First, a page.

Brownstown Park is set to reopen May 24.
If data about the COVID-19 pandemic continue to support a continued gradual reopening of the state’s economy, Stage 3 will begin that day, Indiana Gov. Eric Holcomb recently announced.
During that stage, playgrounds, pools, gyms and fitness facilities will be allowed to reopen with people practicing social distancing by staying 6 feet apart and facilities taking sanitation precautions. Those 65 and older may venture out cautiously, it’s recommended that people wear face masks in public settings and social gatherings of up to 100 people will be allowed.
During a meeting Tuesday night, the Brownstown Park Board unanimously approved the reopening date of the park but made an exception with organized events and practices.
President Brian Wheeler said a few people wanting to shoot baskets, families using the playground or people having lunch at the outdoor shelter house would be fine as long as they follow the state’s social distancing guidelines.
The baseball fields also will be open but just not for organized practices. If a father and son want to hit grounders, that’s fine, just not whole teams practicing, Wheeler said.
He recently learned from Brownstown Baseball Association officials, who use the park’s fields for practices and games, that practices won’t start until after June 14 and they will have an abbreviated season, while the Brownstown Girls Softball League moved its season back to August.
Stage 4 is set to start June 14, and recreational sports leagues and sporting competitions may resume at 50% capacity. Also, face coverings and masks will become optional, facilities such as zoos, museums and recreational facilities may open at 50% capacity, social gatherings of 250 people will be allowed and large venues may reopen with proper social distancing guidelines.
By July 4, the state hopes large events will be allowed, retail will be at full capacity and restrictions will be lifted at amusement parks and other large venues.
With the playgrounds at Brownstown Park, board member Paula Workman asked if park employees will have to disinfect the equipment, and if so, how many times a day. Wheeler said he’s not sure how workers could disinfect every piece of equipment and also the park’s restrooms multiple times a day when they have other tasks they need to do.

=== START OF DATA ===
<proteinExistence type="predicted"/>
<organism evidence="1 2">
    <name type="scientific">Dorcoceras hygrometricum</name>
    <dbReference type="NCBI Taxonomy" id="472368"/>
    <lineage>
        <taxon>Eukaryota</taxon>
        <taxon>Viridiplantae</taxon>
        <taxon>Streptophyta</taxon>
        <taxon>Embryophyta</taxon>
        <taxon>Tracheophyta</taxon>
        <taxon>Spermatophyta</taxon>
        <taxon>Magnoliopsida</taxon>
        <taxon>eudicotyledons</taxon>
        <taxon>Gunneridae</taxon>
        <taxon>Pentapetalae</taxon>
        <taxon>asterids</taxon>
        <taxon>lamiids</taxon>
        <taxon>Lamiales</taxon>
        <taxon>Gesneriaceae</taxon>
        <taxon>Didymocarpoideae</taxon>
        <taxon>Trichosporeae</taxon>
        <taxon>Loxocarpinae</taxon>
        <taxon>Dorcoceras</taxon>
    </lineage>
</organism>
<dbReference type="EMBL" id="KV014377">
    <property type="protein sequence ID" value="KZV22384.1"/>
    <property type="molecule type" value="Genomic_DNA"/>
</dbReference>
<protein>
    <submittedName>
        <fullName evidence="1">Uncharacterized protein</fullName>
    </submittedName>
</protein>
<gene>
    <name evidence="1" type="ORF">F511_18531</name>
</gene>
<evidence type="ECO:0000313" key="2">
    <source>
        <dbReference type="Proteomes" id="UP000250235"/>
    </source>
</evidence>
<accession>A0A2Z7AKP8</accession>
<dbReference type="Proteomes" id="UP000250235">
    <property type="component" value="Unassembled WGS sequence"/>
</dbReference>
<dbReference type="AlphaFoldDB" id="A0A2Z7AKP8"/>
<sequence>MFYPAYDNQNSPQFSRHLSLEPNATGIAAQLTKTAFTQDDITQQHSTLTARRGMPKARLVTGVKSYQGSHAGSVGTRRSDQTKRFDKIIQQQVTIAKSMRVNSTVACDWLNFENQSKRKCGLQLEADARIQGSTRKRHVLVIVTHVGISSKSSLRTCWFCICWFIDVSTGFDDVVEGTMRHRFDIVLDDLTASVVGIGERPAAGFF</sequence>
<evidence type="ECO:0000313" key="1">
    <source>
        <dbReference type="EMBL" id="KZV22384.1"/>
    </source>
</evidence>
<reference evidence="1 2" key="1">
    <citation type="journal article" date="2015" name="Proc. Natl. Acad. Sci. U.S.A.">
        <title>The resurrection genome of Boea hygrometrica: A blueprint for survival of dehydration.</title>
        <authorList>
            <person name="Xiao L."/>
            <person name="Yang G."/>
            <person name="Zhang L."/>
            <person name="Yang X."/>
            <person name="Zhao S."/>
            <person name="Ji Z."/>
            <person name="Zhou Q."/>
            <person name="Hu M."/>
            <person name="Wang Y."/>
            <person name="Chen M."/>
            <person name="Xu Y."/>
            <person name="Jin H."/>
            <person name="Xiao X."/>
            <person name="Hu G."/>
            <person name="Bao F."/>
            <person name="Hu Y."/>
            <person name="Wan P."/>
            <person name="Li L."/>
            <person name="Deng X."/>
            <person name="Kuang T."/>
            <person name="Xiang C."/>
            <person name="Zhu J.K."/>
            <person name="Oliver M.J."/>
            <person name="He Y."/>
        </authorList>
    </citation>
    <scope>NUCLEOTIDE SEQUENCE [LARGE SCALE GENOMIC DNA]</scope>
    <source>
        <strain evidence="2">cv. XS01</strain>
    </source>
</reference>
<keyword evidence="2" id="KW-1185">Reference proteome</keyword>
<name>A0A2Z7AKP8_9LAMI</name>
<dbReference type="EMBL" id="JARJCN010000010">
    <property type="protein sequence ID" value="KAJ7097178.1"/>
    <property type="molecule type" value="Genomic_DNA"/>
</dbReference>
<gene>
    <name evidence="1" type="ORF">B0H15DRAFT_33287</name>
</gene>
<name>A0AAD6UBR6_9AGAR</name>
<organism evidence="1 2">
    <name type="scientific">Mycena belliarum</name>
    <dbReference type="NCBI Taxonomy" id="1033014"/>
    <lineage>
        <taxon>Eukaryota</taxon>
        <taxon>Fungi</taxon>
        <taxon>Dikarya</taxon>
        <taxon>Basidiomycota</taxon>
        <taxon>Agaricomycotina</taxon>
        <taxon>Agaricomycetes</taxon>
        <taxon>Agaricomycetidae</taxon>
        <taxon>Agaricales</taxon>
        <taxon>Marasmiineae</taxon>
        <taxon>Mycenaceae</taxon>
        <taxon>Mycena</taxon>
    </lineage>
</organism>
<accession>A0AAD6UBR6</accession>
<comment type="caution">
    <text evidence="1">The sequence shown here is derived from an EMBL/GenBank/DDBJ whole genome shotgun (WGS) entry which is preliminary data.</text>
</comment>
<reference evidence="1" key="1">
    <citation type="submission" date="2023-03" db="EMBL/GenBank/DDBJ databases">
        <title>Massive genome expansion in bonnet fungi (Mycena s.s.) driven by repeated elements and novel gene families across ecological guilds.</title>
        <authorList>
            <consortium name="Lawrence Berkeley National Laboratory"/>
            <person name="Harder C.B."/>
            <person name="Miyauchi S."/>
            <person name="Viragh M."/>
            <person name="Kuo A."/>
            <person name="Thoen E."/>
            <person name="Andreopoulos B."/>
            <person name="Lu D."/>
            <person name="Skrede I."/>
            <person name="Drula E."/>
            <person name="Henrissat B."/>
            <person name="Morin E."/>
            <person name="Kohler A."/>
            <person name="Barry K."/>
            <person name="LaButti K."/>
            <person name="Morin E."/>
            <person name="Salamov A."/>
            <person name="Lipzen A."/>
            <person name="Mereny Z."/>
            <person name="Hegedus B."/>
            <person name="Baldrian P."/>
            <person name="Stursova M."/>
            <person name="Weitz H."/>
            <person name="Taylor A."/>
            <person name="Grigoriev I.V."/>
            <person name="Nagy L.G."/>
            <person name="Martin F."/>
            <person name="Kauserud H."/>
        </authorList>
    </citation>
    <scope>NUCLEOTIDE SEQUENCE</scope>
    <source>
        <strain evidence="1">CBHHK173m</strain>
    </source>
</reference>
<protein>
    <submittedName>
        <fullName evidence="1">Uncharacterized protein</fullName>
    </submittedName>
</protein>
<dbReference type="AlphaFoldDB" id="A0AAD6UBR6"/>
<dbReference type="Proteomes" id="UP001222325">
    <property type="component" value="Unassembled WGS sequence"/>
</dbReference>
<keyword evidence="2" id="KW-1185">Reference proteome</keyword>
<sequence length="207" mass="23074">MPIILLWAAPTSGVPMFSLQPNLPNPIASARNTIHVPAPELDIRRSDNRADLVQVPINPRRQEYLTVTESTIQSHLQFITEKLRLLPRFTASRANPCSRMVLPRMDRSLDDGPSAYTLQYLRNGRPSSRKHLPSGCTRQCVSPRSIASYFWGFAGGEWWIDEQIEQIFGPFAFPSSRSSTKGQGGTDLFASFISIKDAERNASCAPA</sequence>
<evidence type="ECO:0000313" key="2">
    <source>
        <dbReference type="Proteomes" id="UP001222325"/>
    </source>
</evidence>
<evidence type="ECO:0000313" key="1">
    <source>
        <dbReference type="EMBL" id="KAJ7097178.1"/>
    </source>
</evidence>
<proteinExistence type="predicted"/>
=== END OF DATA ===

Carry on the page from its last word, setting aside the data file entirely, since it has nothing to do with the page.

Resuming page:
Board member Kevin Hanner, who also is the park superintendent, said police officers had taped off the playgrounds in March when the pandemic began, but the tape wound up getting removed. Hanner said it’s not his place to tell people not to use the playground equipment because officers are responsible for enforcing the park rules.
Wheeler said he has driven by the park multiple times and hasn’t witness people gathering in large groups.
The park’s indoor shelter house also will have restrictions. The board agreed to allow no more than 25 people inside after May 24, and they should practice social distancing. Hanner said the shelter house has 18 tables and nearly 80 chairs.
During Monday night’s Brownstown Town Council meeting, Clerk-Treasurer David Willey said the shelter house had been booked May 23 for a birthday party with no more than 15 people. The park board, however, agreed that will have to be moved to another date.
“I hate to open this up before everything else is,” Wheeler said of the indoor shelter house.
Willey said the facility also has been rented for May 30 and 31.
Town attorney Travis Thompson said when Willey talks to people about shelter house rental, he can explain the guidelines in place or provide a copy to them.
Also in the park, the Brownstown Pool has a tentative opening date of June 1. On Tuesday night, the park board and pool manager Jamie Temple discussed the topic for 45 minutes. In the end, they decided to have a special meeting at 7 p.m. Monday in the indoor shelter house to make a final decision on the pool.
With Brownstown Town Hall, the building remains closed to the public, but Willey said people can drop off utility bill payments in the drop box in the foyer or call to arrange pickup of paperwork.
The move to the new town building on Cross Street, which will house the town hall and police department and be the new location for town meetings, is set for May 15. The council agreed it wants to give the public an opportunity to tour the building, but it might be best to wait until the first meeting in June and offer tours before and after the meeting.
By that time, the council hopes to be able to resume in-person meetings. They recently have been conducted via Zoom.
“That might be worth waiting just a little bit for,” Councilwoman Sharon Koch said. “I’d like more people to come see it and appreciate it.”
The council recently approved its final payments to the contractor, Goecker Construction Inc. of Seymour. Then during Monday’s meeting, payments of $42,567 to S and J Excavation and Concrete of Brownstown for concrete and drainage work and $51,588.65 to Bedford Office Supply Inc. of Bedford for furniture were approved.